The House voted Tuesday to approve the Federal Employee Tax Accountability Act, legislation which takes aim at the nearly 100,000 federal workers who collectively owed about $1 billion in back taxes in FY 2009.
The 263-114 vote came in support of the legislation introduced by Rep. Jason Chaffetz (R-UT) last year.
“We’re not trying to cut somebody off at the knees if they’re trying to do the right thing,” Chaffetz said on the floor before the vote. “We have an obligation to the American taxpayers and to the majority who are doing the right thing.”
The legislation only applies to federal employees with “seriously delinquent tax debt” which amounts to having a notice of lien from the IRS. OPM will ensure that employees have due process and are not wrongfully terminated, and employees will also have 180 days to show they are paying off the debt to keep their jobs in good standing.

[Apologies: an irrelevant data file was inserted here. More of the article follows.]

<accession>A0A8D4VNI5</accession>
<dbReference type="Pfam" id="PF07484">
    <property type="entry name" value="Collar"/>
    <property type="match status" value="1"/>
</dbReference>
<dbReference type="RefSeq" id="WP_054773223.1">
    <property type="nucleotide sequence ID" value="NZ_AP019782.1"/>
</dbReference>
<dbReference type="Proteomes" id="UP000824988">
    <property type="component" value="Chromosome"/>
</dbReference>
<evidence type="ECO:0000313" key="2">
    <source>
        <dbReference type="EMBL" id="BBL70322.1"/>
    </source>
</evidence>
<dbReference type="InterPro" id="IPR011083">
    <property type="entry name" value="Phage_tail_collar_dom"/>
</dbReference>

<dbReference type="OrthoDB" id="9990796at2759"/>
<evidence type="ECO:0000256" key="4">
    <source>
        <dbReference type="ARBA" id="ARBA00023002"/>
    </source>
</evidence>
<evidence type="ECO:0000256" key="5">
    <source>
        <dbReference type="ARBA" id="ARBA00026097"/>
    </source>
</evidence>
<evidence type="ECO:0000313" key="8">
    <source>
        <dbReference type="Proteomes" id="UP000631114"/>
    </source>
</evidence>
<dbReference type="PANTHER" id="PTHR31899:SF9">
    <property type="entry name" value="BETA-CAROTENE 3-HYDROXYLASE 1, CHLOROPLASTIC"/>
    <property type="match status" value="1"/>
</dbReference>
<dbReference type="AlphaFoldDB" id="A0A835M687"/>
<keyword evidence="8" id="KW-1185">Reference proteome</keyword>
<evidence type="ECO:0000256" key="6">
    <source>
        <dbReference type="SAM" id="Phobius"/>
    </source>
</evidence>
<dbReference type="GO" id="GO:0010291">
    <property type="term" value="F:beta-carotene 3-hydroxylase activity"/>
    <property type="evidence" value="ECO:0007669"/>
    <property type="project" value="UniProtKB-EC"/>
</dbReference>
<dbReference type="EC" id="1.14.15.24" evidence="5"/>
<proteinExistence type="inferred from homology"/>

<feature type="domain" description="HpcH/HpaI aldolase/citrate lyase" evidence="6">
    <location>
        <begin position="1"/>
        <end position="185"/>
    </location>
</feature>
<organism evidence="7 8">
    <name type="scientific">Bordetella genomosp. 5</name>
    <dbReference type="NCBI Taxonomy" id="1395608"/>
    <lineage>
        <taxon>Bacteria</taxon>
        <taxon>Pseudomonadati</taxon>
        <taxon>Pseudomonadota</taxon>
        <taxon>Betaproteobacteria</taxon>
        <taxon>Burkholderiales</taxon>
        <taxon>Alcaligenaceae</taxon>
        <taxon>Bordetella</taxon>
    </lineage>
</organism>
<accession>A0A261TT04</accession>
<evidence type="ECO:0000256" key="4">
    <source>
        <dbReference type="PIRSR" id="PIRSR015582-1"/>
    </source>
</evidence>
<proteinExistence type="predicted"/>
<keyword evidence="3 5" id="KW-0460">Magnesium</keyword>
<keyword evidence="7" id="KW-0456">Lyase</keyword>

The legislation as written also states that an employee may continue to serve in a situation involving financial hardship if his/her continued service is in the best interests of the United States. This would be determined on a case-by-case basis.
Rep. Carolyn Maloney (D-NY) said she felt the bill was largely symbolic, saying before the vote that the House’s efforts could be better spent elsewhere, “rather than by making symbolic gestures that reinforce a negative view of the federal work force.”
However, Maloney still voted for the bill.
Senator Tom Coburn (R-OK) has introduced similar legislation in the Senate.